Example of Usage:
les di, SetPtr
add di, 1 ;Point at 2nd set in group.
mov dx, seg CharStr ;Pointer to string
lea si, CharStr ; chars to add to set.
addstr ;Union in these characters.
;
les di, SetPtr ;Point at first set in group.
addstrl
db "AaBbCcDdEeFf0123456789",0
;


Description: Addstr lets you add a group of characters to a set by
specifying a string containing the characters you want in
the set. To Addstr you pass a pointer to a zero-terminated
string in dx:si. Addstr will add (union) each character
from this string into the


Include: stdlib.a











Routine: Rmvstr
----------------


Category: Character Set Routine


Registers on entry: ES:DI (contains the address of first byte of a set)
DX:SI (contains the address of string to be removed
from a set)


Registers on return: None


Flags affected: None


Example of Usage:
lea di, SetPtr
add di, 1
mov dx, seg CharStr
lea si, CharStr
rmstr


Description: This routine is to remove a string from a set with ES:DI
pointing to its first byte, and DX:SI pointing to the
string to be removed from the set.


Include: stdlib.a






Routine: AddChar
-----------------


Category: Character Set Routine


Registers on Entry: ES:DI- pointer to first byte of desired set
AL- character to add to the set


Registers on Return: None


Flags affected: None


Example of Usage:
les di, SetPtr
add di, 1 ;Point at 2nd set in group.
mov al, Ch2Add ;Character to add to set.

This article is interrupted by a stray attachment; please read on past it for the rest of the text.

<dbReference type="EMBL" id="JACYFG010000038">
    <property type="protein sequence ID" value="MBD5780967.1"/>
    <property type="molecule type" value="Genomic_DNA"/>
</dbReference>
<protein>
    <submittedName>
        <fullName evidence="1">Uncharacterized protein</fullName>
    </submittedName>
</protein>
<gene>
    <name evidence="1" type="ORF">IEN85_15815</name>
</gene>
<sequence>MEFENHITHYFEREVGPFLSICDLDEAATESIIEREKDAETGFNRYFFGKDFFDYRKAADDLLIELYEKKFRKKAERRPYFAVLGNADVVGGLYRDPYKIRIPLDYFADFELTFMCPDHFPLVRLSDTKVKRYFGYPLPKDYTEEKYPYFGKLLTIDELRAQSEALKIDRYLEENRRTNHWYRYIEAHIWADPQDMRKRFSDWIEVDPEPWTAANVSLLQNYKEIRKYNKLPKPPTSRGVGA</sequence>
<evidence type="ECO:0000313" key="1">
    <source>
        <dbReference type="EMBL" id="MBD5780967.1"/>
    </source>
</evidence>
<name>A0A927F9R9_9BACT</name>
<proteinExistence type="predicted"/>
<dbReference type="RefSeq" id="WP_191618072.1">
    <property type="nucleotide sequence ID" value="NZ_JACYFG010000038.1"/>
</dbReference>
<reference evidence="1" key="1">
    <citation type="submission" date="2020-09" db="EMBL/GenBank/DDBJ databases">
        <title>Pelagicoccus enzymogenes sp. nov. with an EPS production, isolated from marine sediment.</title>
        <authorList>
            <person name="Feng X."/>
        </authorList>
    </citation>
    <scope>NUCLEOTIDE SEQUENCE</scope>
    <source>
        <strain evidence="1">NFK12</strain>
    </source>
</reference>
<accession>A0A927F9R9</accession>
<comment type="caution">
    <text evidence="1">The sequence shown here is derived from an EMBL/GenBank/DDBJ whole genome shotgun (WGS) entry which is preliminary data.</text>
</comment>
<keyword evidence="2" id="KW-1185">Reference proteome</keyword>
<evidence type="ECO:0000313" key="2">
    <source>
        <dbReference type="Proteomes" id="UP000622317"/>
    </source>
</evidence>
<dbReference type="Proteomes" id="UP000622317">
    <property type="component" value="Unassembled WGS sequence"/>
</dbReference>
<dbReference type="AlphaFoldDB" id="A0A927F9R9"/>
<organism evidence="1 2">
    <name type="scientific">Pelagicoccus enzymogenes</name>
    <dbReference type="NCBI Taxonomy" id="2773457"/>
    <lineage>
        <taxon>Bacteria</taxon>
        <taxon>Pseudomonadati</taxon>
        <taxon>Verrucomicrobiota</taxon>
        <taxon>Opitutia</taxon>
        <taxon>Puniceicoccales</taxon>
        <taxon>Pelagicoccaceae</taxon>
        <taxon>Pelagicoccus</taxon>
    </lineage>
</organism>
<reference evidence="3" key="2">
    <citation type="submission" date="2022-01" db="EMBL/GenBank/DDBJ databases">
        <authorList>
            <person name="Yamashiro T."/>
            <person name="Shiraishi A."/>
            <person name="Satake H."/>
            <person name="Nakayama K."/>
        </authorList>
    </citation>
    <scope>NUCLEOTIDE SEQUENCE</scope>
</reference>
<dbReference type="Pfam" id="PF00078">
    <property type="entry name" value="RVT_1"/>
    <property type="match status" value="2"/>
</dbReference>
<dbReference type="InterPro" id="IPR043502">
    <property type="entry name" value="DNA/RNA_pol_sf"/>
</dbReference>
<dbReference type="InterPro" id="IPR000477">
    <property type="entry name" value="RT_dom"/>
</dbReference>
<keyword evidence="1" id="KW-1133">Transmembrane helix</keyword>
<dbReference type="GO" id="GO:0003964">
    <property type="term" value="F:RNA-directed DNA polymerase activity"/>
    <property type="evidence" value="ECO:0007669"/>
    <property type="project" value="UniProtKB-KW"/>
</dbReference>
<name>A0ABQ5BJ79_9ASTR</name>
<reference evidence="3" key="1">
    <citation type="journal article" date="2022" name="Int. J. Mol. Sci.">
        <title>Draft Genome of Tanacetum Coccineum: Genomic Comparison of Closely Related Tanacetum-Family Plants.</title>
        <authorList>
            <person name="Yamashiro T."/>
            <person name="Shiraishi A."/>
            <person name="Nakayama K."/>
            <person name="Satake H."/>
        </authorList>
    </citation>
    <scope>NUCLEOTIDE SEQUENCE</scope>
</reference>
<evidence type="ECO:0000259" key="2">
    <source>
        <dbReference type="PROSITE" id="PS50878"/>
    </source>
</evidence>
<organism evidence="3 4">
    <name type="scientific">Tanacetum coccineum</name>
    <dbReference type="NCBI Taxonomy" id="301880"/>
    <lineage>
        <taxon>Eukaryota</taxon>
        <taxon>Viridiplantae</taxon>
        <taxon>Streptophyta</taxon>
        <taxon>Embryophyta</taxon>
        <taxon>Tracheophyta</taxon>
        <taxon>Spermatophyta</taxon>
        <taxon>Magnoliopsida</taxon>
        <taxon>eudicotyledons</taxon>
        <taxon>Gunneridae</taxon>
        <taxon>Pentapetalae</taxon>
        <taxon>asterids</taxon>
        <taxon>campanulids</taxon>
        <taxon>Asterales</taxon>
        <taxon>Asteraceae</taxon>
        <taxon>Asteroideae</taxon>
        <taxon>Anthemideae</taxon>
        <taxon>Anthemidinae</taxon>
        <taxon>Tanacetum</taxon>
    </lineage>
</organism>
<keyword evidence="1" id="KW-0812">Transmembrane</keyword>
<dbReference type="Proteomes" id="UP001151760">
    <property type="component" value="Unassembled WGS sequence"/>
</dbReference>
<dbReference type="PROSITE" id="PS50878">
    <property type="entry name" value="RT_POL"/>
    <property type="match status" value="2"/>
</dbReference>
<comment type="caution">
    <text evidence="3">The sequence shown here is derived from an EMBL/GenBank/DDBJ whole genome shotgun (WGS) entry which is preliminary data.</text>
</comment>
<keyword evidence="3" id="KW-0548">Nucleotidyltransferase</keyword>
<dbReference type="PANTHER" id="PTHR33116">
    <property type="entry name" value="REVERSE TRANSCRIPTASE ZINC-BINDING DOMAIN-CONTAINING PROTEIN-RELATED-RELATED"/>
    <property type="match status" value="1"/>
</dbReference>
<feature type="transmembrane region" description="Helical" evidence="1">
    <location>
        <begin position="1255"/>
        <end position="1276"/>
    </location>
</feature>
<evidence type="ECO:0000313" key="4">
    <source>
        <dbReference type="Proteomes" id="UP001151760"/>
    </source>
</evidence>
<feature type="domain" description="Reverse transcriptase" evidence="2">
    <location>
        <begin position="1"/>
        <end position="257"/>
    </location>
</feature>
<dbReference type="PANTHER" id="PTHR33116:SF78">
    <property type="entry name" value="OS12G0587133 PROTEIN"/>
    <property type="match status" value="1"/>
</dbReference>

addchar


Description: AddChar lets you add a single character (passed in AL)
to a set.


Include: stdlib.a





Routine: Rmvchar
-----------------


Category: Character Set Routine


Registers on entry: ES:DI (contains the address of first byte of a set)
AL (contains the character to be removed)


Registers on return: None


Flags affected: Zero flag (Zero = 1 if the character is in the set
Zero = 0 if the character is not in the set)


Example of Usage:
lea di, SetPtr
add di, 7
mov al, Ch2Chk
member
je IsInSet


Description: This routine is to remove a character in AL from a set.
ES:SI points to its mask byte. If the character is in
the set, the zero flag is set to 1. If not, it is set
to zero.


Include: stdlib.a





Routine: Member
----------------


Category: Character Set Routine


Registers on entry: ES:DI (contains the address of first byte of a set)
AL (contains the character to be compared)


Registers on return: None


Flags affected: Zero flag (Zero = 1 if the character is in the set
Zero = 0 if the character is not in the set)


Example of Usage:
les di, SetPtr
add di, 1
mov al, 'H'
member
je IsInSet


Description: Member is used to find out if a character in AL is in a set
with ES:DI pointing to its mask byte. If the character is in
the set, the zero flag is set to 1. If not, the zero flag is
set to zero.


Include: stdlib.a






Routine: CopySet
-----------------


Category: Character Set Routine


Register on entry: ES:DI- pointer to first byte of destination set.
DX:SI- pointer to first bye of source set.


Register on Return: None


Flags affected: None


Example of Usage:
les di, SetPtr
add di, 7 ;Point at 8th set in group.
mov dx, seg SetPtr2 ;Point at first set in group.
lea si, SetPtr2
copyset


Description: CopySet copies the items from one set to another. This is a